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Heating Bathroom Floors on the cheap

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Posted by slow_mac_modem on August 30, 2005, 1:22 pm
 
What keeps me from taking a 1/8" plastic tube, looping it around the
bathroom floor, putting a thin layer of thin set mortar over it, laying
tile on top, connecting one end of the tube to the hot water tap, the
other to the cold water tap and turning it on/off via a program on my
Macintosh connected to a USB experiment board connected to a 110v relay
that turns on a small pump?

Total cost perhaps $50 for 100 sq ft coverage.  Seems like this would
be a cheaper way to go than to shell out $00 on an electric mat type
heating system.

Opinions *please*.  

PS - Water is already heated via solar collector.


Posted by Ecnerwal on August 30, 2005, 1:34 pm
 
 slow_mac_modem@yahoo.com wrote:


1/8" tube has very high pumping power requirements, and very low thermal
capacity - ie, /vs. the typical 1/2" or 3/4" PEX tubing, it will tend to
warm up a few feet of the start of it's run, and then have no more heat
to give. Upsizing the pump will run into limits on fluid velocity, and
eat huge amounts of power (and likely make a lot of noise, too).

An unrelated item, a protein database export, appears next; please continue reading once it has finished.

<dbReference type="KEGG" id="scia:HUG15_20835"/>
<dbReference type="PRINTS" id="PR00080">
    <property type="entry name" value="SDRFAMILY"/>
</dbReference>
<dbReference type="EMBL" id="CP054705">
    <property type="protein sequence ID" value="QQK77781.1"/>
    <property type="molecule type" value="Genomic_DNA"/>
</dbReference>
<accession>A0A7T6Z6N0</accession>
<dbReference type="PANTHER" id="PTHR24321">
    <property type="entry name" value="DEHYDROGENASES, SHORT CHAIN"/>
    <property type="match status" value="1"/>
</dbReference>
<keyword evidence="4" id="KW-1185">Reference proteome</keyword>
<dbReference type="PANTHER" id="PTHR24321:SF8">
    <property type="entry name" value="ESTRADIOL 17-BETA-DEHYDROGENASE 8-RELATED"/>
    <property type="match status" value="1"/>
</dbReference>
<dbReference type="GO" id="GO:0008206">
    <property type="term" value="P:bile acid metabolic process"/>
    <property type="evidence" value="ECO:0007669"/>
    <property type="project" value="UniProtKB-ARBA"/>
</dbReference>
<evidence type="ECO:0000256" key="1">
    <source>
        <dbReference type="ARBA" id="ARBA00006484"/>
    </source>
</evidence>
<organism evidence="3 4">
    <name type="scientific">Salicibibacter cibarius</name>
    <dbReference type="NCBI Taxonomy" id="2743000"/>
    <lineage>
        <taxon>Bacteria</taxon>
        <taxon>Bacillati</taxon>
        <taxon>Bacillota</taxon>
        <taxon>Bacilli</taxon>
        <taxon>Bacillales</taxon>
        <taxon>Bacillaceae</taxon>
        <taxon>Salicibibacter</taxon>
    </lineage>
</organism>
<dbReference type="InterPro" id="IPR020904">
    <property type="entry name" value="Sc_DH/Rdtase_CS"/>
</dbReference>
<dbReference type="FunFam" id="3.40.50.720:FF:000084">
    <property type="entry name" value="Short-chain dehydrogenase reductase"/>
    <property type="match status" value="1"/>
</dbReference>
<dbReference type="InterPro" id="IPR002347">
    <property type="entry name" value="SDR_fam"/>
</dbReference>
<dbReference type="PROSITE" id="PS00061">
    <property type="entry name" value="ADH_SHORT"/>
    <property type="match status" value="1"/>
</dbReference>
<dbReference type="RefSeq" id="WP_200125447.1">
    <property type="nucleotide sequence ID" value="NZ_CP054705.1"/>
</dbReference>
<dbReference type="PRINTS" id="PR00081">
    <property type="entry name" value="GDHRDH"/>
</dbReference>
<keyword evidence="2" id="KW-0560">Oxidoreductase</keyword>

Could work if you went to a larger size tubing, (be sure to use PEX -
random "plastic" will probably not hold up as well for the long haul,
and leaking in-floor heat sucks). If you use the cold-water tap as the
return line, you'll have to run the cold water for a while to get cold
water from the tap. A separate return line would eliminate that. Your
pump needs to be bronze or stainless ($$$), since this is open loop in
potable water - a cheap iron pump will rust out.

You're working way too hard  (or expensive) on the switch. If you want a
timer function, off the shelf timers are considerably less expensive
than computer+interface+relay. Thermostats, including thermostats with
timer functions are also easily available off the shelf.

--
Cats, coffee, chocolate...vices to live by

Posted by Pokey on August 30, 2005, 4:39 pm
 
Thanks for replying.  What about using 3/8" or 1/2" (can't remember
which one I used on my collector) copper pipe?   Seems like the plastic
tubing may actually act as an insulator.  Copper is used in my
collector and I think it may do a better job than the PEX but I've
never even seen PEX before.  I was thinking plastic because it would be
easier to lay.

I was tring to keep it small.  The larger you go, the more mortar is
required to cover it all.  Then it has to be leveled.  I'm not sure
thin set is made to go on that thick.


I actually already have an auto-cerc pump that would probably do the
job well.  It is set to maintain the temp at 90 F and it has a timer.


Posted by Ecnerwal on August 30, 2005, 8:24 pm
 
PEX is a particular type of plastic - cross-linked polyethylene - it is
made for this job. Drop "radiant floor heat" into any search engine and
read to your heart's content.

Copper in (tile/masonry/concrete) floors corrodes and leaks. Has been
done, very common in the 1950's, one reason anyone who remembers that
era is very suspicious about radiant floor heat.

--
Cats, coffee, chocolate...vices to live by

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